Think of placing a plant in bad soil. It may survive, but it will certainly not thrive, and the soil will always limit its growth or worse. Unfortunately, even when creating your own safe organization or safe fundraising team or strategy, we have to acknowledge that we don’t exist in a bubble.  

White supremacy is not a shark; it is the water…The water might be more dangerous than the individual shark, but it’s still a concrete force that can be resisted. The first step is seeing it, acknowledging it. That just can’t be the last step” — Kyle “Guante” Tran Myhre 

How does this relate to equitable fundraising?  

To truly remove white supremacy from fundraising, we need to destroy it in its current form. We need to create a social support system that, by design, is equitable and transformative.

Traditional fundraising perpetuates systemic inequalities. It’s transactional; it focuses on what the donor can get—be it a tax break, recognition, or a sense of superiority—rather than on the needs and agency of the communities. In addition, remember the role nonprofits play in the nonprofit industrial complex: by design, we uphold the status quo. 

To truly remove white supremacy from fundraising, we need to destroy it in its current form. We need to create a social support system that, by design, is equitable and transformative. This means moving from “how much can we raise?” to “how can the act of fundraising itself be a form of social justice?” 

This doesn’t mean we will have decolonized anything. It means that we are taking steps toward a less harmful and oppressive way to work in the current systems. In actionable terms, fundraising as a tool for social justice could mean participatory budgeting processes where the community decides how funds are used, or who even runs the organization.  

But it could also mean: 

  • Decentralized Power: Explore models that distribute power more equitably among staff, volunteers, and community members. This could mean a co-operative model or a consensus-based decision-making process. An organization I greatly admire does this well; if one person at Foster Advocates doesn’t agree with the proposed budget, they all work together until everyone is in agreement.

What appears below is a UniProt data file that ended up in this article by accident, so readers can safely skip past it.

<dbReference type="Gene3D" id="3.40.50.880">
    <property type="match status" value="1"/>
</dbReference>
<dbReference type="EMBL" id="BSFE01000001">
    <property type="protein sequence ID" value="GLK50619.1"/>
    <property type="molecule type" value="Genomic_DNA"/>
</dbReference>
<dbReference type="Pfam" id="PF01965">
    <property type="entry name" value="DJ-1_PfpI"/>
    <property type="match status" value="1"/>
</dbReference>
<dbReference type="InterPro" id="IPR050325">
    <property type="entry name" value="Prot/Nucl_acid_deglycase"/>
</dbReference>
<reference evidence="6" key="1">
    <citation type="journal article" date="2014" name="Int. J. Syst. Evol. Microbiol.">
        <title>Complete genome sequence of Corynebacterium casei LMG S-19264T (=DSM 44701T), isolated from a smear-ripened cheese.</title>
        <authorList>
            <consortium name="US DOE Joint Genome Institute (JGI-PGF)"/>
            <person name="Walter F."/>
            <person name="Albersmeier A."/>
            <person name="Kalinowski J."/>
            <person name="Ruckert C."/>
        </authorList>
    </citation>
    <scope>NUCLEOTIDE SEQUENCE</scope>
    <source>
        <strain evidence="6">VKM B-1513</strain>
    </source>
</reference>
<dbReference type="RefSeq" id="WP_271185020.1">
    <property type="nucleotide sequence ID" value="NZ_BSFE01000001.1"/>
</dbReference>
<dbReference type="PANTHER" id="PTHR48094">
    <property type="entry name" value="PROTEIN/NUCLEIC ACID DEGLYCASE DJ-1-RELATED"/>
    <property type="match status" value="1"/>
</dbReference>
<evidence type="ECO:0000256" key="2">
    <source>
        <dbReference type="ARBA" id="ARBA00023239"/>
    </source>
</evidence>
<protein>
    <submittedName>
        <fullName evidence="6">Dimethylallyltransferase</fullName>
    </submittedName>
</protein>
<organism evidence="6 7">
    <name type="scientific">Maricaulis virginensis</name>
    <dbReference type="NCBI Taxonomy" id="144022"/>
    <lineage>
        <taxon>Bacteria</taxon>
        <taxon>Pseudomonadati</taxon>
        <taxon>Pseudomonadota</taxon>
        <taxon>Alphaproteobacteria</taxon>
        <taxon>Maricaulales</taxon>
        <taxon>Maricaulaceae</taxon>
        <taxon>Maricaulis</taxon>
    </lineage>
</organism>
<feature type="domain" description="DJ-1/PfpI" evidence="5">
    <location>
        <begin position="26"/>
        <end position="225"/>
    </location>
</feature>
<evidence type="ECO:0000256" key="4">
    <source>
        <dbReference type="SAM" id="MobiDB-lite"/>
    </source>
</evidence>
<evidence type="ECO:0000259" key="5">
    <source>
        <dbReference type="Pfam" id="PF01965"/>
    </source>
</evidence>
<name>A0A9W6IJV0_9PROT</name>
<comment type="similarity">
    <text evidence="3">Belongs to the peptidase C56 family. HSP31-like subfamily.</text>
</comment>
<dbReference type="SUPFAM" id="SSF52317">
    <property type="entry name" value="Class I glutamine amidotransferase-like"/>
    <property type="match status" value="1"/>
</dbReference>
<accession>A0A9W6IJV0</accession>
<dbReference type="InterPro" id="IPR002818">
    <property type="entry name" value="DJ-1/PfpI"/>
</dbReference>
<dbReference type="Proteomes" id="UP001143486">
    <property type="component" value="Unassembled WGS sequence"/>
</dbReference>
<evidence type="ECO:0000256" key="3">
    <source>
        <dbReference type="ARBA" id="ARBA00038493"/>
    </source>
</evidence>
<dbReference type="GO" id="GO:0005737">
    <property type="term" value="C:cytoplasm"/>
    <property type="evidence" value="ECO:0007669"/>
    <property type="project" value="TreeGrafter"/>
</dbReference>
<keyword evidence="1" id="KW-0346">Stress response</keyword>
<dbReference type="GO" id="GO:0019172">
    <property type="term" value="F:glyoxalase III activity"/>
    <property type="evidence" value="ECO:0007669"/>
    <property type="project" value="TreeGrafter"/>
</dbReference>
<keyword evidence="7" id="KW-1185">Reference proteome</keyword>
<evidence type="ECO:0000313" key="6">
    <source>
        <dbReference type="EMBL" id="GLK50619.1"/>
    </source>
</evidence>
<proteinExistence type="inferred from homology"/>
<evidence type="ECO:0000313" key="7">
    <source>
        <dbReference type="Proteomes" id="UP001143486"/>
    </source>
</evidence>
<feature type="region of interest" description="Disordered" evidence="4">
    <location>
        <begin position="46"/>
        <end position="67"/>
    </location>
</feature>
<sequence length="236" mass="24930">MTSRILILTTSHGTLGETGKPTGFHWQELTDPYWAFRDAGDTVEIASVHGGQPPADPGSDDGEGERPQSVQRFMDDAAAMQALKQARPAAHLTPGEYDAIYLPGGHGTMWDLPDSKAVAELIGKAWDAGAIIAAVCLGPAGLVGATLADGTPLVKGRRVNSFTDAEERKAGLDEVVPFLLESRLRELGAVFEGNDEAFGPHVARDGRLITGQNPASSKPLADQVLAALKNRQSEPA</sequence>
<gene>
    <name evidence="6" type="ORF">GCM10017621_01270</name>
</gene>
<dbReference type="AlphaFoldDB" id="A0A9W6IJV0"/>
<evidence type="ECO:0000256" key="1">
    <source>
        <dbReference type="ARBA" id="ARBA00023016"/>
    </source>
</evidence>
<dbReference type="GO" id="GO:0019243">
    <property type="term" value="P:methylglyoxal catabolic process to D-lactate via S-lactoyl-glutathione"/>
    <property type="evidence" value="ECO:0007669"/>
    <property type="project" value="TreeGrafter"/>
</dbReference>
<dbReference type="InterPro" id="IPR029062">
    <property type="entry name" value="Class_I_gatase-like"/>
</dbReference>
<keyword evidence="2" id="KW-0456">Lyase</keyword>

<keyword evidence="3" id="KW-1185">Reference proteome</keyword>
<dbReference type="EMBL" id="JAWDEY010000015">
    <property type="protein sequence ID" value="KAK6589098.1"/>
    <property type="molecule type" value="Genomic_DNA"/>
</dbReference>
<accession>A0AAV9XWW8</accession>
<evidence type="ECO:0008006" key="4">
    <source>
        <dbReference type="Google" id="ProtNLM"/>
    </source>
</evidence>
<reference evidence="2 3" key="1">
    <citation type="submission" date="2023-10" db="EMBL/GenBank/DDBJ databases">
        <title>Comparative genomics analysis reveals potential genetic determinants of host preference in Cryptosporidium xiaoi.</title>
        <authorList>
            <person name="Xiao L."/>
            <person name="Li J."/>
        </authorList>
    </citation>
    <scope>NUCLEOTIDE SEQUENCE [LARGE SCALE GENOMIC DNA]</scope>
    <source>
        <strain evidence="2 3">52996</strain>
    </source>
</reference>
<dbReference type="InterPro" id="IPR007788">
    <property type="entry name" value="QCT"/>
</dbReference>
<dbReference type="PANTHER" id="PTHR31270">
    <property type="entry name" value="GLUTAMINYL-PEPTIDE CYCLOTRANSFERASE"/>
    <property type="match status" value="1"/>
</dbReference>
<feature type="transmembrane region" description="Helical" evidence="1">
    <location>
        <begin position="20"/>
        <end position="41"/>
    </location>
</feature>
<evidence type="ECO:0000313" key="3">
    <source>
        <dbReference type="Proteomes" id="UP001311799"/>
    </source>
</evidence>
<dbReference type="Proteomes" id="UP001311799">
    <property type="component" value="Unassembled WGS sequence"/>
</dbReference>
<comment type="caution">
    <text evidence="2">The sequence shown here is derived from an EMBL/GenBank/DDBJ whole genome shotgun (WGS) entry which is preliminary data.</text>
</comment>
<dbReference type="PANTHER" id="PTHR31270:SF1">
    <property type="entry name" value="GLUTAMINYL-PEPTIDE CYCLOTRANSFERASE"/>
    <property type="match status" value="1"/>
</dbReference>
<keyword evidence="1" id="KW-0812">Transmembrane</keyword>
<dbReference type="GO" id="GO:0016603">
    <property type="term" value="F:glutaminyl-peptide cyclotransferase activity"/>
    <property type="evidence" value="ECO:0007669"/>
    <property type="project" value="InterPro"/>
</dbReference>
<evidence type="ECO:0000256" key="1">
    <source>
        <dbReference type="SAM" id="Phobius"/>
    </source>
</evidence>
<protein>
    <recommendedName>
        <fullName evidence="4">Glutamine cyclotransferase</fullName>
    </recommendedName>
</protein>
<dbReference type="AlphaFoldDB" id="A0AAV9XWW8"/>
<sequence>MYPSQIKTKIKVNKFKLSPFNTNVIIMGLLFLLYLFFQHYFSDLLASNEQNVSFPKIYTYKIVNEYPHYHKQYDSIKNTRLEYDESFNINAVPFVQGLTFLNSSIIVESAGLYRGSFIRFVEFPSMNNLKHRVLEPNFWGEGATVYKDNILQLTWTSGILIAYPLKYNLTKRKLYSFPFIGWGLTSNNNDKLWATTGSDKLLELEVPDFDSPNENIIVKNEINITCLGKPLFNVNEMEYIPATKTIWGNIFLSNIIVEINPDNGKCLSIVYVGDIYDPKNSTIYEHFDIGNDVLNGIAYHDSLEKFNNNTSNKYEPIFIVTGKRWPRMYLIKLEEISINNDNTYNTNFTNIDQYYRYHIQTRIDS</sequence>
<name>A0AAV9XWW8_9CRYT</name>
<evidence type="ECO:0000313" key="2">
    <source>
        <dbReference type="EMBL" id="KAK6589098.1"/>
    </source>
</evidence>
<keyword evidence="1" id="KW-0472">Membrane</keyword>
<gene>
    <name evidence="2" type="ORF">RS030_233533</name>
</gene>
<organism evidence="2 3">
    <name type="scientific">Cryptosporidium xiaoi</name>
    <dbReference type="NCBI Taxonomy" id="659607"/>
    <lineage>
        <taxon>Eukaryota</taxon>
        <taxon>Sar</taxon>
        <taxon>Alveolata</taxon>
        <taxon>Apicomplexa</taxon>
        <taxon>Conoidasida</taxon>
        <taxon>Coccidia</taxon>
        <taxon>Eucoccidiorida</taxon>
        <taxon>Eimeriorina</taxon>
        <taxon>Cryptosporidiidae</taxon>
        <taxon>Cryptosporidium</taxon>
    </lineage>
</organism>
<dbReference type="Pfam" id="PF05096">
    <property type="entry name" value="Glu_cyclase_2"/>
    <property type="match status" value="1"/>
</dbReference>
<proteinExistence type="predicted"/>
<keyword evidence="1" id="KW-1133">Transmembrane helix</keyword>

• Financial Reparations: The current philanthropic landscape is skewed, with a disproportionate amount of resources going to organizations that are white-led and already well-funded, often perpetuating the status quo. By redistributing wealth to smaller, BIPOC-led groups and non-qualified donees, you’re giving power and agency back to the communities. 
  • Community-led Boards: We need boards that have people with real lived experience in the issues we are addressing. The more recent, the better. This ensures that the community’s needs and perspectives are not just passively considered. Instead, they would be integral. 
  • Radical Listening: Implementing “listening sessions” where leadership is silent and employees or community members speak. 

The above is definitely not for the faint of heart. It demands that we become accomplices in the fight for justice, not just allies or spectators. It requires us to scrutinize and dismantle the very systems we operate within, even when those systems benefit us. It’s not about creating pockets of less harm; it’s about transforming the soil so that every plant can thrive. Remember that the goal is not to make oppressive systems less oppressive but to completely replace them with systems that are equitable and just.  

Maria Rio

Maria Rio

Maria Rio (she/her) is a fundraising consultant with Further Together with 10+ years of non-profit experience. She is regularly asked to speak on issues related to fundraising and her op-eds have been featured in national publications. She was a finalist for the national 2022 Charity Village Best Individual Fundraiser Award and has a deep passion for non-profit work. Maria also sits on the Board of Living Wage Canada.

You can connect with Maria through Further Together or through LinkedIn.